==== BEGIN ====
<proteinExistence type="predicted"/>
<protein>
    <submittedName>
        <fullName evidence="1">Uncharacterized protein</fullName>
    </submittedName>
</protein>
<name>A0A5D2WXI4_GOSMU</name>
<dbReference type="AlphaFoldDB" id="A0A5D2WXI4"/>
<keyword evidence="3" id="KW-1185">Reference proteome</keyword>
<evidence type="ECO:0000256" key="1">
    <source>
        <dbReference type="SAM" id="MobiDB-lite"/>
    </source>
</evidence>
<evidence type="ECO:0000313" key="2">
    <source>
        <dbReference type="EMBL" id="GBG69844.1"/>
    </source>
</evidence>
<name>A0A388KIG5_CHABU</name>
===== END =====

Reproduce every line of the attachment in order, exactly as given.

<proteinExistence type="predicted"/>
<protein>
    <submittedName>
        <fullName evidence="1">Uncharacterized protein</fullName>
    </submittedName>
</protein>
<name>A0A5D2WXI4_GOSMU</name>
<dbReference type="AlphaFoldDB" id="A0A5D2WXI4"/>
<keyword evidence="3" id="KW-1185">Reference proteome</keyword>
<evidence type="ECO:0000256" key="1">
    <source>
        <dbReference type="SAM" id="MobiDB-lite"/>
    </source>
</evidence>
<evidence type="ECO:0000313" key="2">
    <source>
        <dbReference type="EMBL" id="GBG69844.1"/>
    </source>
</evidence>
<name>A0A388KIG5_CHABU</name>